Foothill #285 and a History of Transit Service on Whittier Blvd.

Map of RTD 470/471, December 1994

Map of RTD 470/471, December 1994

Due to the lack of state funding, Foothill Transit may cancel its Route #285, between La Puente and La Habra via Whittier. If #285 is cancelled, and if no other transit agency steps in to replace it, the two-mile stretch of Whitter Bl. between Whitwood Mall and the county line at Beach Bl will be left without transit service.

As I looked at Foothill’s proposal, I thought about the long and interesting history of transit service along the Whittier Bl. corridor.

Streetcar service on what was then called Stephenson Street started in 1903, between Boyle Ave. and Indiana St. This service was extended into downtown Los Angeles in 1910, when the 7th Street bridge over the Los Angeles River opened. Los Angeles Railway through-routed the Whittier Bl streetcar with the West 3rd Street car line, and designated Route “R.” This route lasted through the Los Angeles Transit Lines era (1945-1958)/ The Los Angeles Metropolitan Transit Authority (LAMTA) kept the streetcar going until 1963, when it was converted into a bus route and numbered #28.

Route “R” and #28 provided local service within a few miles of downtown. Buses (also known as “stages”—as in stagecoach) served longer distance trips along Whittier Bl from the mid-1910s.

A variety of bus companies, using modified cars and trucks of all descriptions, fanned out from downtown Los Angeles in those days. Many of these outfits were not particularly well-run businesses, and ended up going bankrupt, or taken over by stronger companies.

P&E Stage Line (the name meant “Package and Express”) was an early bus company that ran along Whittier Boulevard from Los Angeles to Fullerton. After a bad year in 1916, P&E sold its buses back to the dealer and went out of business.

The dealer,  Mr. O.R. Fuller, decided to try his hand at the bus business, and reactivated the Whittier Bl. route in early 1917. Fuller was apparently successful at this new venture; by 1924, his bus system, named “Motor Transit” was the largest bus system in California. Motor Transit operated all over Southern California: east to Riverside, San Bernardino and the mountains; south through Orange County to San Diego; and north via the Ridge Route to Bakersfield.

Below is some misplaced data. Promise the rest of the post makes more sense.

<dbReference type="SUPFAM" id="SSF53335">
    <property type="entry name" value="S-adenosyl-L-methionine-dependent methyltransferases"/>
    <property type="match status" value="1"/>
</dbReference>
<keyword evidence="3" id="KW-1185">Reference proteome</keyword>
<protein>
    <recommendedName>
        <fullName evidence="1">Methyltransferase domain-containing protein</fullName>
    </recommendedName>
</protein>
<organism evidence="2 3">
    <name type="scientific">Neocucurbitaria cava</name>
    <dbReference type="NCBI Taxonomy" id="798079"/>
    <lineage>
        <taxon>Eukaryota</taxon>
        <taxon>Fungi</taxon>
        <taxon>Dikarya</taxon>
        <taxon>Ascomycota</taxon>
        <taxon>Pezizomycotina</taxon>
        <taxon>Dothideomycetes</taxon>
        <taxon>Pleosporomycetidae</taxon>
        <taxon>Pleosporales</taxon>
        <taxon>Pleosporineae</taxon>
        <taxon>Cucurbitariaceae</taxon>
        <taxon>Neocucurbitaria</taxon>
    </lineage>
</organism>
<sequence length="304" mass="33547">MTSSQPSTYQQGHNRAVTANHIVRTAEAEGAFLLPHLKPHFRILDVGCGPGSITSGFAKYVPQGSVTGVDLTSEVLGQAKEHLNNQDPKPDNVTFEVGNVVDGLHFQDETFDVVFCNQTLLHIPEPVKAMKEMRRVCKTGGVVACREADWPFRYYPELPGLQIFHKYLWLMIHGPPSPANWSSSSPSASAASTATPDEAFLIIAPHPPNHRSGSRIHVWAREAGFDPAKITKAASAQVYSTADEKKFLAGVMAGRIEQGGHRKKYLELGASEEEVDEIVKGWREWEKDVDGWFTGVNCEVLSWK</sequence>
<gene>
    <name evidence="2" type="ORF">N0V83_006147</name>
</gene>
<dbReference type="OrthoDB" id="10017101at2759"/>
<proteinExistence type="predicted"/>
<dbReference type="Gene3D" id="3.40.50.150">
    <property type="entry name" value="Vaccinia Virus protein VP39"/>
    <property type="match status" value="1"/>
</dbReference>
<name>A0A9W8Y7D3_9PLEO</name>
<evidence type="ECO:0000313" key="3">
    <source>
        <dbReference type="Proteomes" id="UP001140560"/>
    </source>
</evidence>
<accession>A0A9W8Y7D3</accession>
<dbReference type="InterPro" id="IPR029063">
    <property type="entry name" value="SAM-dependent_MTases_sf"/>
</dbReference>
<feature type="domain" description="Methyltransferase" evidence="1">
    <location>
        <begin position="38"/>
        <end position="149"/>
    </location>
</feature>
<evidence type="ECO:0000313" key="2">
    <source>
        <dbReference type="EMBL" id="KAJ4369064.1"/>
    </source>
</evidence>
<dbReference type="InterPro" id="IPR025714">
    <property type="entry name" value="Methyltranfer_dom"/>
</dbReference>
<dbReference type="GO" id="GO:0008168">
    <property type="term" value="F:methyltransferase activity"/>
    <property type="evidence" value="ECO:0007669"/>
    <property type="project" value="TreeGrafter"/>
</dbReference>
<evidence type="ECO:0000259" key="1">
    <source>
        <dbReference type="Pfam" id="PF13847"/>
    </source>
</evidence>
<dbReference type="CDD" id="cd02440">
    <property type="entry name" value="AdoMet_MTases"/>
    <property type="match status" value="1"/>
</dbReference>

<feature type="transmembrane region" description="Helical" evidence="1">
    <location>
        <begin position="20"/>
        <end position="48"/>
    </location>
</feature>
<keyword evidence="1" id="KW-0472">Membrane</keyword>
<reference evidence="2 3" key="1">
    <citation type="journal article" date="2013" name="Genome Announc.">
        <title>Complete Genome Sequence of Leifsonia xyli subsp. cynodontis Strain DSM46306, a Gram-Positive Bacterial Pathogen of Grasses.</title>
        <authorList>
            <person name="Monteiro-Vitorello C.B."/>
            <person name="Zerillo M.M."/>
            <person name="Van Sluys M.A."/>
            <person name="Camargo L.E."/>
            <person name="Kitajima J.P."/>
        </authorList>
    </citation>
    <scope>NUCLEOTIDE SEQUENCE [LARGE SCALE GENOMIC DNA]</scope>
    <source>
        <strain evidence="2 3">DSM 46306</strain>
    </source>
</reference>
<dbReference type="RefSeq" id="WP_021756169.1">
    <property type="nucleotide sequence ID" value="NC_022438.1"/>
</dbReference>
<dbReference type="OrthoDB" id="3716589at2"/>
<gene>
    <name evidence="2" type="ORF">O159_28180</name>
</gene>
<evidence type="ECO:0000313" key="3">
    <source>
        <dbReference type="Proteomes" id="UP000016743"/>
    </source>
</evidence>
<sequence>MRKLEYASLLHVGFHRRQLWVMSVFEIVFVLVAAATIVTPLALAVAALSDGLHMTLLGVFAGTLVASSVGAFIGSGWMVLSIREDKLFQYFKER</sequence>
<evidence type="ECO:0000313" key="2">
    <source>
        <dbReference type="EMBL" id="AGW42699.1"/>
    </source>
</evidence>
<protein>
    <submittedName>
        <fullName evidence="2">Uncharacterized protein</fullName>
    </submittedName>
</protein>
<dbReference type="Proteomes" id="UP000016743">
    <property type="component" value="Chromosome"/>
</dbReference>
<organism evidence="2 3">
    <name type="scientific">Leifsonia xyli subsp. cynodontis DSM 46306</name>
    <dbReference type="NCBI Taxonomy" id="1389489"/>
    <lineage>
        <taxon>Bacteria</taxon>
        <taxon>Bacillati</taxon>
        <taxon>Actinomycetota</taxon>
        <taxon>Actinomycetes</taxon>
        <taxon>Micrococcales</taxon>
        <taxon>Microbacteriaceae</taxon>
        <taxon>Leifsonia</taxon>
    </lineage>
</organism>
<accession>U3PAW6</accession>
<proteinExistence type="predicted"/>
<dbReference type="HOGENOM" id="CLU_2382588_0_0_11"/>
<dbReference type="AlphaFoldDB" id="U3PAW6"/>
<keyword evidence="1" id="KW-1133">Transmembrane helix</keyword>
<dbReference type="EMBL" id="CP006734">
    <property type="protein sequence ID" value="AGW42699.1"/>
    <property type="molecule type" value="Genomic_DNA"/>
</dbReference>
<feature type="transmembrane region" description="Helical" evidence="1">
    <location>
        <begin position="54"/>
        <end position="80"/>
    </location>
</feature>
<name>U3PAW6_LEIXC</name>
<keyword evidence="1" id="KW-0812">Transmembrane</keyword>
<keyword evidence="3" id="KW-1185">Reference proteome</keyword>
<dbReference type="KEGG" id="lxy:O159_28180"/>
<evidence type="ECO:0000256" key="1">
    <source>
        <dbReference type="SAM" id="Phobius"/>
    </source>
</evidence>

Motor Transit’s Whittier line left downtown Los Angeles from a depot at 5th and Los Angeles Streets, then headed east along Whittier Bl. Since the streetcar also ran along Whittier, Motor Transit was not allowed to provide local service along Whittier until the end of the streetcar line. The first unrestricted stop was at Indiana St. (This restriction remained in place, under Pacific Electric, Metropolitan Coach, LAMTA and RTD operation, until early 1976!)

Going eastward, Motor Transit served the communities along Whittier Bl, such as Montebello, Pico (now Pico Rivera), and “Guadalupe Hidalgo” (aka Jimtown). The route left Whittier Bl to serve central Whittier, then returned to the boulevard, serving East Whittier, crossing into Orange County, through Des Moines (now La Habra), Stewart (now part of Brea), Brea and Fullerton before the final stop in Anaheim. Passengers could continue southward as far as San Diego on certain trips as well.

These were the days before freeways and suburban sprawl; riders on these buses saw little but fields and orchards between the towns. Motor Transit made good time on the (mostly?) two-lane roads; the trip from Los Angeles to Anaheim took about an hour and a half.

Fuller sold Motor Transit to the Greyhound Bus Corporation in 1929. Greyhound took over Motor Transit’s long distance routes (e.g. San Diego, Bakersfield, Victorville), leaving Motor Transit as a suburban bus system. Pacific Electric later bought Motor Transit and replaced certain underperforming rail lines with bus routes. Pacific Electric also decided to number its bus routes in 1943; all of the bus routes operating between Los Angeles and Santa Ana, were called Route #58. The Whittier Bl. route was designated #58W.

In 1966, the Southern California Rapid Transit District (RTD) renumbered Route #58 to #72. The new number was not only much less confusing, but also more appropriate as Whittier Blvd had been designated California State Highway 72 in 1963.

Big changes came to Whittier Bl. bus service in 1976. In response to increasing traffic levels on Whittier Bl. in Boyle Heights and East Los Angeles, RTD modified routes #28 and #72. #28 was extended to Garfield Bl. in Montebello. Whittier Bl. east of Garfield was served by a new line #820, which ran express via the Pomona Freeway from Downtown Los Angeles to Garfield, Whittier, and via the old #72 route to La Habra. A branch of the #820 went northeast along Colima Road towards La Puente, ending at the Puente Hills Mall.